Year in review: 2018 has been a busy year for ex-president Jacob Zuma

Year in review: 2018 has been a busy year for ex-president Jacob Zuma

2018 has been a difficult year for the former president Jacob Zuma, from resigning up to the recent court battle ending with him being held accountable for his legal bills. takes a look into what the year had in store for Msholozi.

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The year started off on a rough note for Zuma, with the African National Congress presenting him with an ultimatum- either leave or we will remove you.

Addressing the country in a late-night speech, Zuma ended his long reign as the ANC leader by stepping down. This move ensured that he would, at the very least, retain the privileges he had enjoyed as president. This includes a nearly R3 million annual salary as well as other benefits such as medical aid and a protection allowance.

More bad news for Zuma followed shortly there after his son Duduzane Zuma crashed into a taxi after losing control of his Porsche. Facing culpable homicide charges, Duduzane had enjoyed his father's support with Jacob attending hearings on the matter.

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April saw a surprising birthday gift for the ex-president- a baby. The youngest member of Jacob Zuma's ever growing family was brought into the world by 24-year-old Nonkanyiso Chonco.

However, soon after this Former president Jacob Zuma and his family were in mourning after their son Nhlakanipho Vusi Zuma passed away suddenly. The family released a statement on the cause of death: complications of systemic lupus erythematosus‚ better known as lupus.

Soon after this, more drama ensued with Nedbank’s chief economist Dennis Dykes announcing that the former president Jacob Zuma’s final term in office has cost the South African GDP R1 trillion in potential losses.

READ ALSO: DA promises to lock Zuma up for 15 years if they win 2019 elections

His sentiment was echoed by other economists who blame the current economic woes on state capture maladministration and policy uncertainty. Economists across the board believe the current technical recession and the poor state of the economy during the first two quarters of 2018 can be directly linked to Zuma’s final term in office.

In November Jacob Zuma, saw his application to review the cost order against him fail. The North Gauteng High Court ruled that Zuma's bid to review former Public Protector Thuli Madonsela's remedial action for the institution of the State Capture Inquiry was ill-advised.

News24 reported that Zuma specifically appealed that he should be held personally responsible for the legal costs. He lost and now must pay the costs, plus the costs of the appeal. The cost order is estimated at around R10 million.

The State Capture inquiry saw former Minister of Public Enterprises, Barbara Hogan, fingering Zuma as one of the leading causes of the capture of state entities. She accused him of interfering with appointments of high ranking officials at Transnet among other things.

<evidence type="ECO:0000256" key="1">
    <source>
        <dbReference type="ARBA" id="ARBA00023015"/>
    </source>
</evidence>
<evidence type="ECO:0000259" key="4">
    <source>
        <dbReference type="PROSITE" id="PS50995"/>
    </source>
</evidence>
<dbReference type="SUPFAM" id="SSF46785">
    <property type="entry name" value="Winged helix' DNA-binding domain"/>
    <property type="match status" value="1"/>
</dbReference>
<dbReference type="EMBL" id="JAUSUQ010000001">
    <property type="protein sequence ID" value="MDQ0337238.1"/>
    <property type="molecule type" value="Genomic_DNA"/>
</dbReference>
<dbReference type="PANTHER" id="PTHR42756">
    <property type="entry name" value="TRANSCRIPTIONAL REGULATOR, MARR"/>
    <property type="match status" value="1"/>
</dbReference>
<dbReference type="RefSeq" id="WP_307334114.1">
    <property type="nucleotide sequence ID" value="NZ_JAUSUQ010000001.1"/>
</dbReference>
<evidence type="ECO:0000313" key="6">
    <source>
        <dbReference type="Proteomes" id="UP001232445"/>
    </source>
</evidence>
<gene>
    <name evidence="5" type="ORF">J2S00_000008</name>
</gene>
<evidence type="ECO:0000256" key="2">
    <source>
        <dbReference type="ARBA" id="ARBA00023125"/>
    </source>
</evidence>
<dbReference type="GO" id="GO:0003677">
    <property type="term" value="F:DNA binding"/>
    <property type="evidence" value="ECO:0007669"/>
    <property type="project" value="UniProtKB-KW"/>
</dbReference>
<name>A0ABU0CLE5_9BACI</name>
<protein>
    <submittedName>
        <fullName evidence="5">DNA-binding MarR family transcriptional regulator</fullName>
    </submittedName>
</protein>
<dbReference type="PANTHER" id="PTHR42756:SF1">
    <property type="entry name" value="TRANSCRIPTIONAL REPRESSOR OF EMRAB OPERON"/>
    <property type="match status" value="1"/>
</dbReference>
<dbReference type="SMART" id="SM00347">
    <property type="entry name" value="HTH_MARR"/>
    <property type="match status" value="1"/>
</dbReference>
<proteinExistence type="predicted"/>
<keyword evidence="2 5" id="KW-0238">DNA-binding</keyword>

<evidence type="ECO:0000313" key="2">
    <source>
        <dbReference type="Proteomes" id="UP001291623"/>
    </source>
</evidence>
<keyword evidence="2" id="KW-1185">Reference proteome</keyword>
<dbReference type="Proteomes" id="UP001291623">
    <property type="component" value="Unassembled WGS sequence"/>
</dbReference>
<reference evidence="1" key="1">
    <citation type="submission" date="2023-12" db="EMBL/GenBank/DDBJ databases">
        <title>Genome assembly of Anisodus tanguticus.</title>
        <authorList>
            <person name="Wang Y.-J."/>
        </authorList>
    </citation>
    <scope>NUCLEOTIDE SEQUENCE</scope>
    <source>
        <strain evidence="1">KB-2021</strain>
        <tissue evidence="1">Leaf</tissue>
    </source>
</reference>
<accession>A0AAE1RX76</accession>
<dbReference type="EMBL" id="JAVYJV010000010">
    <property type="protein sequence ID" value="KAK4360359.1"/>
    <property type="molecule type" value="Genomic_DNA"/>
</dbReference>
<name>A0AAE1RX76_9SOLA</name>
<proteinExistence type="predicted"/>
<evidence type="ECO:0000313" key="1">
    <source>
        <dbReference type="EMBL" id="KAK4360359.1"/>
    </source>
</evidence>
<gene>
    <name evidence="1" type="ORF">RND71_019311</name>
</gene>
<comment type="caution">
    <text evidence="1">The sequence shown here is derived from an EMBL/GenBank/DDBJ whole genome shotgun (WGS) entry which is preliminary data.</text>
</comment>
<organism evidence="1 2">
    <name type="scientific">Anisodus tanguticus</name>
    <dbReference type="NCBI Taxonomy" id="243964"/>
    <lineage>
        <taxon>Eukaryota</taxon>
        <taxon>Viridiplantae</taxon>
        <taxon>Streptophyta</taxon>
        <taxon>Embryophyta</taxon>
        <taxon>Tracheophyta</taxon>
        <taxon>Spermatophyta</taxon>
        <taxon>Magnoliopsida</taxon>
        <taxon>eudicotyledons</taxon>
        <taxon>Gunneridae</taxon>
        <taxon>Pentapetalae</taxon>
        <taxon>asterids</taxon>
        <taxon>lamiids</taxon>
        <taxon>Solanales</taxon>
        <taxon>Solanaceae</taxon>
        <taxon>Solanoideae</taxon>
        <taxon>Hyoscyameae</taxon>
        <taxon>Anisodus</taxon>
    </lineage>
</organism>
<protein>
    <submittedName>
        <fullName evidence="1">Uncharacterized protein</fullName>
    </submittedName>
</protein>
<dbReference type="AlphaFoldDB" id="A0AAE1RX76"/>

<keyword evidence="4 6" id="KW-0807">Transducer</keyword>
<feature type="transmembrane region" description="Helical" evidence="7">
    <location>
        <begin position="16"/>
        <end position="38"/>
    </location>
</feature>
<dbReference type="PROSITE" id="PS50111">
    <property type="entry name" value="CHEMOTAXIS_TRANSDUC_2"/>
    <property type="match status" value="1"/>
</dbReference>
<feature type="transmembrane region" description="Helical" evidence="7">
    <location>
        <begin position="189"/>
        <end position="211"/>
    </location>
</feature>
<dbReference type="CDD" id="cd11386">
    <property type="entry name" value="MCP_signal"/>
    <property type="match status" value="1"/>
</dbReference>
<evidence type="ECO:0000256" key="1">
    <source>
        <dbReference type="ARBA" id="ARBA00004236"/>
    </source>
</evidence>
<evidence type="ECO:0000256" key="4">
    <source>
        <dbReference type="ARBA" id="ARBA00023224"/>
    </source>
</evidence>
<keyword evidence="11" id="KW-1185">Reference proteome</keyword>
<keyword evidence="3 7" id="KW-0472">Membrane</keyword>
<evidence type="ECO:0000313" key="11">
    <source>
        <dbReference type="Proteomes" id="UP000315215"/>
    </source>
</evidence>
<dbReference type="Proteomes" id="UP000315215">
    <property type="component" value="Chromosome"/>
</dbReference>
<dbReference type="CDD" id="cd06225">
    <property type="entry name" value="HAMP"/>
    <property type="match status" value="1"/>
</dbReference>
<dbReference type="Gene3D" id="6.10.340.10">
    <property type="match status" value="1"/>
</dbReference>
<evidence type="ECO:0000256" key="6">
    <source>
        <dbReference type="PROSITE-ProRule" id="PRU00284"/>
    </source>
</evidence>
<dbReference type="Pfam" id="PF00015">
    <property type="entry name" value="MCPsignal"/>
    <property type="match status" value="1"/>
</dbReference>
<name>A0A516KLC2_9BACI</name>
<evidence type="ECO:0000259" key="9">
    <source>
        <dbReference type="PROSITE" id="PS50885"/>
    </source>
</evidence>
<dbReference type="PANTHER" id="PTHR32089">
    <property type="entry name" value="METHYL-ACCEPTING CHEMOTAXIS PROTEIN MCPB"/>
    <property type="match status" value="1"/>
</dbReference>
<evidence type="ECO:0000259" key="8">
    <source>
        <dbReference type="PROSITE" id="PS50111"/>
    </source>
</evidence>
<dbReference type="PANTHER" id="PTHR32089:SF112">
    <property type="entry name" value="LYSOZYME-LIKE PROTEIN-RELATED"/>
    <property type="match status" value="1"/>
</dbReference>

Another death blow had been a ruling that Zuma would have to continue paying liquidated VBS Mutual Bank an R8.5 million loan, which he could not afford to pay. He used the funds to pay for some of the “security upgrades” to his Nkandla property after the Constitutional Court ruled that he had to pay back the public funds that he spent on unnecessary upgrades to the property.

Despite all the bad vibes Jacob Zuma has still retained huge support from his followers who had flocked to support him last month when he had appeared on corruption charges at a Pietermaritzburg court.

Ngoako Ramatlhodi's testimony before the State Capture Inquiry saw Zuma being accused of close ties to the Gupta family, including sharing meals and a top notch legal team designed to keep the former president out of trouble.

Later in November, the South Africa Human Rights Commission was forced to go to the Durban Equality Court for an arrest warrant for Edward Zuma, one of the former president's sons.

Edward failed to pay a fine for hate speech that he was found guilty of. TimesLIVE reported that Edward is accused of being disrespectful by disregarding the court order and not paying the remaining amount of R12 500.

Most recently The Gauteng High Court in Pretoria ruled that Jacob Zuma will have to pay his own legal fees.

Judge Aubrey Ledwaba declared that the former president cannot expect the state to pay for his legal expenses. It is declared that the state is not liable for legal cost incurred by Zuma.

In addition, Zuma must also pay back all the money the state paid to cover his costs to date. The State Attorney must make a list of all costs incurred during Zuma's corruption case and then take the necessary steps to recover the money from him.

Despite a tremulous year Jacob Zuma has being loyal to the ANC, campaigning all the while in anticipation. In a surprising move he signed up to social media platform Twitter, much to the amusement of Mzansi.

Only time will tell what 2019 holds for him, but one thing is certain, retirement has not been a walk in the park.

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